The Reverse Transcriptase Polymerase Chain Reaction (RT-PCR) technology is recognised by the World Health Organization (WHO), United States Centers for Disease Control and Prevention (CDC) and our Health Ministry for the confirmation of a diagnosis of Covid-19.
It permits the detection of minute quantities of the ribonucleic acid (RNA) of the SARS-CoV-2 virus which causes Covid-19. Its utility is helpful provided its accuracy and limitations are understood.
While the RT-PCR test detects RNA in minute quantities, it is important to remember that it
does not answer the key question of whether the virus detected is infectious.
The SARS-CoV-2 virus only contain RNA, which means it relies on infiltrating healthy cells to multiply and survive.
Upon entry into the body’s cells, the virus uses its RNA code to take over and reprogramme the cells, converting them into virus-producing factories.
In order to detect SARS-CoV-2, the viral RNA is converted into DNA in the test in a process called reverse transcription because only DNA can be copied (amplified).
A specific part of the transcribed viral DNA is amplified hundreds of thousands of times.
Instead of trying to detect a miniscule amount of virus among millions of genetic information, amplification permits sufficient amount of the target sections of the viral DNA to confirm that the virus is present.
A sample is treated with chemical solutions that extract only the RNA present in it. The extracted RNA contains the person’s own genetic material and the viral RNA, if present.
The RNA is reverse transcribed with a specific enzyme.
Additional short DNA fragments complementary to specific parts of the transcribed viral DNA are added.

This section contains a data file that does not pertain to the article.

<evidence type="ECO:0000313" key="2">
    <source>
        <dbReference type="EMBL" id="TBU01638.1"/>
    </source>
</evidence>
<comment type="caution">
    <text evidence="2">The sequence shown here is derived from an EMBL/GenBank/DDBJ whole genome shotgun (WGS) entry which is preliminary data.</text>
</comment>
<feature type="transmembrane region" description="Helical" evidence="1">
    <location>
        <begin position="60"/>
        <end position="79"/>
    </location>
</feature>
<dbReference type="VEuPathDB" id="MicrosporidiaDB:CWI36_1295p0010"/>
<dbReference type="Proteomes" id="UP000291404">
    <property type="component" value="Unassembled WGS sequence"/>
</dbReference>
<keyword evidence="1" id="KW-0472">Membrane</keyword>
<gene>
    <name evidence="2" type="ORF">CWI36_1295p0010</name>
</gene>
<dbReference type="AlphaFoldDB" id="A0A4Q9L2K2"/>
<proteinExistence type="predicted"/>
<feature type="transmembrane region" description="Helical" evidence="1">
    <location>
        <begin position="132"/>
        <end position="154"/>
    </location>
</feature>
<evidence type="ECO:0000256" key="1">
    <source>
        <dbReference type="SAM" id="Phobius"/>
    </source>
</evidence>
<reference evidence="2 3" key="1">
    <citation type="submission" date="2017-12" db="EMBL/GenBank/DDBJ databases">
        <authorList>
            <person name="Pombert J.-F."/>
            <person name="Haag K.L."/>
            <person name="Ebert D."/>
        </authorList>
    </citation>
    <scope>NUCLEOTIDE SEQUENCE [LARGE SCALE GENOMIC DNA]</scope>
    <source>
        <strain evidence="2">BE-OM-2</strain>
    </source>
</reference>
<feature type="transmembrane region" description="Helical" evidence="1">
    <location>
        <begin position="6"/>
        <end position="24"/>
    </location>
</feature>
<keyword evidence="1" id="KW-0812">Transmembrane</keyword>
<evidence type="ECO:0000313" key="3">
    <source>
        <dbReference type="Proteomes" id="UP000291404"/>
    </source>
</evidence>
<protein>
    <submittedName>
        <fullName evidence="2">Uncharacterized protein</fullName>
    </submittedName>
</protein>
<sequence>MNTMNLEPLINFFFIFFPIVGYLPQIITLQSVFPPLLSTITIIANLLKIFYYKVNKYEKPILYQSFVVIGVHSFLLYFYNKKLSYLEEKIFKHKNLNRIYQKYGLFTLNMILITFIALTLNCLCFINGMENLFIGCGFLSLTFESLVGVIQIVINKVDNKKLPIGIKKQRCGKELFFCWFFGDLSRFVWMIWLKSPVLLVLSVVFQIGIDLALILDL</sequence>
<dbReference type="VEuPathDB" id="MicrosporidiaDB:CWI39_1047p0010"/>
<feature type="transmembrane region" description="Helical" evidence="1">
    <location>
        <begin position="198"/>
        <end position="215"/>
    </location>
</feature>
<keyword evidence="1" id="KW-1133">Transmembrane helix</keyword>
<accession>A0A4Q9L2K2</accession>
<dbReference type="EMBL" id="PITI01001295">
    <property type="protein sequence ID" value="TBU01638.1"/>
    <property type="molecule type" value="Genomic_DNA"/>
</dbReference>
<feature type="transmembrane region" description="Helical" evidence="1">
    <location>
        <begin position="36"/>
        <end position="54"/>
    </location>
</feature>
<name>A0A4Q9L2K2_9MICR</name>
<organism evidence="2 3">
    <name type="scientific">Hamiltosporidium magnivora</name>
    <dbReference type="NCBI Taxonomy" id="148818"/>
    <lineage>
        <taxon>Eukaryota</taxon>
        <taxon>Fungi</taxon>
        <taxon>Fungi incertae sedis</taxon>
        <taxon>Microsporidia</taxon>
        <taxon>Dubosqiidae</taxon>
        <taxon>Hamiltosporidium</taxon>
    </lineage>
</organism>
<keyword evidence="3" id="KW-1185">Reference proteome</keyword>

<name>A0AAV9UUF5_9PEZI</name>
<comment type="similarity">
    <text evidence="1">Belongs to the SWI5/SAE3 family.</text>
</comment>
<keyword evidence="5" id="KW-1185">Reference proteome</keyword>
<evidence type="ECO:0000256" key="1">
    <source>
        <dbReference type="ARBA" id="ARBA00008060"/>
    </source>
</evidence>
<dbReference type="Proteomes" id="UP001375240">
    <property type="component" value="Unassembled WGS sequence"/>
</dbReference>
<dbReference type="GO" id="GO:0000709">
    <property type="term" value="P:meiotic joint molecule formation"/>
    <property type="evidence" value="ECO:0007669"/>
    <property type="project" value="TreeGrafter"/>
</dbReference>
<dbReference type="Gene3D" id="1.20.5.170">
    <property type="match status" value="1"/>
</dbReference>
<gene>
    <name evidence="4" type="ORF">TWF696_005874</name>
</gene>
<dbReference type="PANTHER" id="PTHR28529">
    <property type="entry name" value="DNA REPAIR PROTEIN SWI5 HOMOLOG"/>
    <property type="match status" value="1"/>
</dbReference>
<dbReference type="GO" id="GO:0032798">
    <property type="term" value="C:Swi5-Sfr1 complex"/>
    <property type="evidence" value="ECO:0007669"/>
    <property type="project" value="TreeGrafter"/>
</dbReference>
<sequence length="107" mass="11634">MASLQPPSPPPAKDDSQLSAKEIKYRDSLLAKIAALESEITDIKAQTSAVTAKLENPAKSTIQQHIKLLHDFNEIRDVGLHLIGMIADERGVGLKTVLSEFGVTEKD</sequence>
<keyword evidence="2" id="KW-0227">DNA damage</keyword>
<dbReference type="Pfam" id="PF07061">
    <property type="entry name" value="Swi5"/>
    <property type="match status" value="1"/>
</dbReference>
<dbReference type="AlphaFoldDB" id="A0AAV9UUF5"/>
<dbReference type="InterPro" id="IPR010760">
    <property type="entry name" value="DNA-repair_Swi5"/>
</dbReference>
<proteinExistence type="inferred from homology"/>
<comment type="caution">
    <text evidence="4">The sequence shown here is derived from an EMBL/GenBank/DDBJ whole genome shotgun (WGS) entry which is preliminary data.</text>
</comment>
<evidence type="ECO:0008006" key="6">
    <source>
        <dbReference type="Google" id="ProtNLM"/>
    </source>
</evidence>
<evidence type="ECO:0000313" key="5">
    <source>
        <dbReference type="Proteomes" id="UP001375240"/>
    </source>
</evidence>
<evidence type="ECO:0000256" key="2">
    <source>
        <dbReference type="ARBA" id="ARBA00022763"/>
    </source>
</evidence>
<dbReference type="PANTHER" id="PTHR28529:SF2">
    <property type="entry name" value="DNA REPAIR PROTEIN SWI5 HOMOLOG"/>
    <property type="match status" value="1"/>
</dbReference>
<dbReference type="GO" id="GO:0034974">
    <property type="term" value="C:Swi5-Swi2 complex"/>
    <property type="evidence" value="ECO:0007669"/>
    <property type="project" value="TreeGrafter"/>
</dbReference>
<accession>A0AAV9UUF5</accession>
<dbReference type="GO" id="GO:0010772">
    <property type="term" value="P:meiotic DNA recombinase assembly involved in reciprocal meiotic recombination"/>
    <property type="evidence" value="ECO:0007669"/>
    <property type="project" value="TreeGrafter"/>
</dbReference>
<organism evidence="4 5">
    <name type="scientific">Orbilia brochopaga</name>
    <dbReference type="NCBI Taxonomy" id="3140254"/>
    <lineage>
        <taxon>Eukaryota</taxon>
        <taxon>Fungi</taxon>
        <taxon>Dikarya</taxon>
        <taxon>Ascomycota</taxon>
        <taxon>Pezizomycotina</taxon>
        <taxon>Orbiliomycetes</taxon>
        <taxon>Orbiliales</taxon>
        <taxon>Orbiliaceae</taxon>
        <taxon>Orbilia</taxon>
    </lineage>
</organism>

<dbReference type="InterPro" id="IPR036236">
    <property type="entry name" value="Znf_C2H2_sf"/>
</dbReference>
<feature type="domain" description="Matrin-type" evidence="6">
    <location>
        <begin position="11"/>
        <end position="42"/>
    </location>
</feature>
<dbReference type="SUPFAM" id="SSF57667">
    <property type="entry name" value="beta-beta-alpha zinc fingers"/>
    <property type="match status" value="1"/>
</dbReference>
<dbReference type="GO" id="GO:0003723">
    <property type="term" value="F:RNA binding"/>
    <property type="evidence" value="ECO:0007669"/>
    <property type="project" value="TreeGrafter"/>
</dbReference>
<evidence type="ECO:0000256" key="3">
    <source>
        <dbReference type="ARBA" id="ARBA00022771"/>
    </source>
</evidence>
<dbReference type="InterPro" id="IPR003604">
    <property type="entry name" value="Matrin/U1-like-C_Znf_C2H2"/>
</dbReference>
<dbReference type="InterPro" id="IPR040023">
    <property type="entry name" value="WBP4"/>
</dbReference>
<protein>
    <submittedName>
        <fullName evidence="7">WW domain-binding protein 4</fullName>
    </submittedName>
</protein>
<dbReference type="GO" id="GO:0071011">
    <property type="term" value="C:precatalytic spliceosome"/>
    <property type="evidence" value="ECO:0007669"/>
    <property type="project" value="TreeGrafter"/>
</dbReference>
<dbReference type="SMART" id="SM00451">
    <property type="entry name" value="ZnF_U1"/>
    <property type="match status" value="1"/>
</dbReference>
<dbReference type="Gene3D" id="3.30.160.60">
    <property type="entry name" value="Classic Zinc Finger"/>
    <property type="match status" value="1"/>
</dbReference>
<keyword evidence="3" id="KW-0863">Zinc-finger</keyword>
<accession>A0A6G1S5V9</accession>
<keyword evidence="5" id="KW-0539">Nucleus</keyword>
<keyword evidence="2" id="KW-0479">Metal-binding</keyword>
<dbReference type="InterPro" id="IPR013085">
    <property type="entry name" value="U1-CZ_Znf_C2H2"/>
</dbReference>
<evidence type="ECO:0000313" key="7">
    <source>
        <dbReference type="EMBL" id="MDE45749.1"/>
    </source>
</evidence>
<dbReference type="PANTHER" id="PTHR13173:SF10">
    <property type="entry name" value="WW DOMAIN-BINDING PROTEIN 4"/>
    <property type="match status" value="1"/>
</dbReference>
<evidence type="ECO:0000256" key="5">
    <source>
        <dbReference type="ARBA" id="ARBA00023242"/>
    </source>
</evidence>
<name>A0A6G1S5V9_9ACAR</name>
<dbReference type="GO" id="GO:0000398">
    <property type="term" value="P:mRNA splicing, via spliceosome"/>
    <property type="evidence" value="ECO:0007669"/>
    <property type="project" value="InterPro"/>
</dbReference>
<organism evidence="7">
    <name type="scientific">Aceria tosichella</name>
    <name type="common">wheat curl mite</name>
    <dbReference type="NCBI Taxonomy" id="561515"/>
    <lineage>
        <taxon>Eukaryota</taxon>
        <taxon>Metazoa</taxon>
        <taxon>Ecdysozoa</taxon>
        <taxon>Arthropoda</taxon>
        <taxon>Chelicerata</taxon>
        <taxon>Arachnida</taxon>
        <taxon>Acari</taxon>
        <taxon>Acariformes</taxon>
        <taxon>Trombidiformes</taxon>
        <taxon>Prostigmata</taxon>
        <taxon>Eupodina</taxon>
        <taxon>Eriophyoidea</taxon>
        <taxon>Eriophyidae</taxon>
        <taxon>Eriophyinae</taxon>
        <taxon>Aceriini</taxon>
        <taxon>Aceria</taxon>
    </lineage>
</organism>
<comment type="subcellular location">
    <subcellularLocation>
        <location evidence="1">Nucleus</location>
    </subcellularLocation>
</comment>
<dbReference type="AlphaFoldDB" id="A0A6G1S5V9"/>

These fragments attach to target sections of the viral DNA, if present.
The mixture is then placed in a RT-PCR machine which repeatedly cycles through temperatures that heat and cool the mixture to trigger specific chemical reactions that create new, identical copies of the target sections of viral DNA.
Each cycle doubles the previous number – two copies become four; four becomes eight and so on.
As new copies of viral DNA sections are produced, the marker labels attach to the DNA strands and release a fluorescent dye, which is measured and presented in real time on a screen.
The amount of fluorescence in the sample is tracked after each cycle.
Cycle threshold cut-off
The test is considered positive when the fluorescent signal is amplified sufficiently to be detectable.
The cycle threshold (termed Ct value) is the number of amplification cycles required for the fluorescent signal to cross a certain threshold.
The number of cycles it takes to reach this level provides an estimate of the viral load which is equated with the severity of the infection.
The lower the Ct value the greater the amount of RNA (genetic material) there is in the sample. The higher the cycle number, the less RNA there is in the sample.
A standard RT-PCR usually goes through 35 cycles, which means that by the end of the process, billions of new copies of sections of the viral DNA are created from each viral strand present in the sample.
Different test kits
There are different RT-PCR test kits available with different primers which target different sections of the virus genetic sequence – some target one section, others target more than one.
Both types of kits are used in Malaysian laboratories.
Therefore, there is a need to provide such information to the person undergoing the test.
Viral culture involves the injection of viruses in the laboratory cell lines to detect if they cause cell damage and death, thereby releasing a whole set of new viruses that infect other cells.
Like bacterial culture, viral culture is the gold standard or reference test against which any diagnostic index test for viruses is measured and calibrated, to determine the predictive properties of that test.
There is limited data on the relationship between RT-PCR and viral culture results.
There is some evidence of a relationship between the time from collection of a specimen to test, symptom severity and the likelihood that someone is infectious